HTML5 has been billed as the natural, standards-based successor to proprietary plug-ins such as Adobe's Flash Player for providing rich multimedia services on the Web. But when it comes to security, one of Flash's major weaknesses, HTML5 is no panacea.
In fact, HTML5 has security issues of its own. Julien Bellanger, CEO of application security monitoring firm Prevoty, says HTML5 makes security more complex, not simpler. HTML5 security has been a question mark for years, and it has not improved over the stretch, he says.
Among the risks that HTML5 brings, according to Bellanger:
- Canvas image-rendering exploits, which can cause buffer overflows that a hacker could then use to inject code into the session
- Cross-site scripting, where intruders can steal information from a session in the browser
- SQL injection, where a malicious query is used to extract information from a database in the browser
- Cross-site request forgeries, where a user token is taken over to impersonate a user on the Web
The use of HTML5 also exposes more of what's on the computer or mobile device, such as local storage and device location, says Dan Cornell, CTO of cyber security consultancy Denim Group. "Because HTML5 applications can access these facilities, there is an opportunity for abuse," he says.
Browsers are "inherently insecure"
"The problem we have is that browsers are inherently insecure," says Kevin Johnson, CEO at IT security consulting firm Secure Ideas. For example, HTML5 offers no secure sandboxing protection, such as what Flash can have in the Chrome browser, he notes.
"Another issue we have that we are adding significant complexity to HTML5 without adding the same level of control to the user," Johnson says. At least with Flash, users can turn it off. But they can't turn off HTML.
HTML5 still holds security promise
Despite the gloomy outlook, HTML5 offers hope for better security -- if the browser makers do the right thing, says Denim Group's Cornell. "Browser vendors need to look at how they plan to build their HTML5 support and design security into their implementations from the start," he says. "Many of the new capabilities introduced with HTML5 allow applications access to sensitive facilities, so care needs to be taken." Johnson adds that browser vendors should give users the ability to turn off the functionality that they do not want or do not trust.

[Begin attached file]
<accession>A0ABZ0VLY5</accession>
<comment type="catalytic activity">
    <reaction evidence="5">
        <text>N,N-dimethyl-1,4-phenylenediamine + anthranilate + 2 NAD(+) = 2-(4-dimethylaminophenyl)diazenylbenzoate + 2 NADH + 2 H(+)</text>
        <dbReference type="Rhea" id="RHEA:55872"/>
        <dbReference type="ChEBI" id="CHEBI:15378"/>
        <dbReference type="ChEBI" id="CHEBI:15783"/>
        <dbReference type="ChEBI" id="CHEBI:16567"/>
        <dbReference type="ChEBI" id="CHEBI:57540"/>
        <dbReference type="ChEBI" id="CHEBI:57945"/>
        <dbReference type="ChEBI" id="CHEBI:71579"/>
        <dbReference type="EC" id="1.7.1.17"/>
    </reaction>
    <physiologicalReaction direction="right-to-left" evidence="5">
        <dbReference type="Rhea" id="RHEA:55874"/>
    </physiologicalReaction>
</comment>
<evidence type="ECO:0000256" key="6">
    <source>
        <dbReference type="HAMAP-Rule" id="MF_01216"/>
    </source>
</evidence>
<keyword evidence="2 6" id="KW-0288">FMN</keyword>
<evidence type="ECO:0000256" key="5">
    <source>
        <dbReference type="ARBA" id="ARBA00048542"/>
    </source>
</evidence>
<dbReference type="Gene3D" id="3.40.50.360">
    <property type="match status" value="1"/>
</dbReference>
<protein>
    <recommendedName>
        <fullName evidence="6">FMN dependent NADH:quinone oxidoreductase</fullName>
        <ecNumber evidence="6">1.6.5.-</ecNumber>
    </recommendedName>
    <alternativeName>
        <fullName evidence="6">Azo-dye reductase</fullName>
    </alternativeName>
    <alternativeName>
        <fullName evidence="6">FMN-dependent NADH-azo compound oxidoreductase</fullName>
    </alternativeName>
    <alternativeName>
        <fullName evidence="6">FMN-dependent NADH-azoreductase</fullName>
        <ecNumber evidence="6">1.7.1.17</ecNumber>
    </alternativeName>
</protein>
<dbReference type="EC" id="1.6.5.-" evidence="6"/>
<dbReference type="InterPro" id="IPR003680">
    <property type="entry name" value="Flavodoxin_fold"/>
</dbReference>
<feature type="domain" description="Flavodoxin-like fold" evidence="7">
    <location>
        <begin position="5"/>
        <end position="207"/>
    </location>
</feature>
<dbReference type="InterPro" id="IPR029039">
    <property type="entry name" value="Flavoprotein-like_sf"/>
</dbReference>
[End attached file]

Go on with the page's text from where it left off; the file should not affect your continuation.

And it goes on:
The number of browsers in use also brings some security, because vulnerabilities in one browser may not exist in other browsers, Cornell says. That reduces the risk of a vulnerability being universally exploited, as in the case of Flash.
Browser makers are also working to improve security overall, says Richard Barnes, the Firefox security lead at Mozilla. Competition among Google, Microsoft, Mozilla, and Apple means their reputations are on the line if they have security issues, so all the major browser makers have strong security teams in place, he notes.
There's also work happening across the browser industry to improve security for all, Barnes says. For example, a universal encryption method is under development, and browser makers are giving users more awareness of and control over what the Web knows about them, he says.
Help from a standards body is on the way as well. The World Wide Web Consortium, which has overseen the development of HTML5, has its Content Security Policy specification proposal, which W3C Domain Lead Wendy Seltzer says offers a policy language for Web authors to restrict active content on their sites, protecting against script injections. There's also the Secure Content specification effort to ensure that powerful Web features only operate in secure, authenticated contexts.
Ultimately, however, apps need to assure security, whether they run in a browser or in an OS. Prevoty's Bellanger recommends that developers adopt Microsoft's secure development lifecycle guidance to strengthen applications against breaches. "It's still the developer's responsibility to build the application as securely as possible," he says.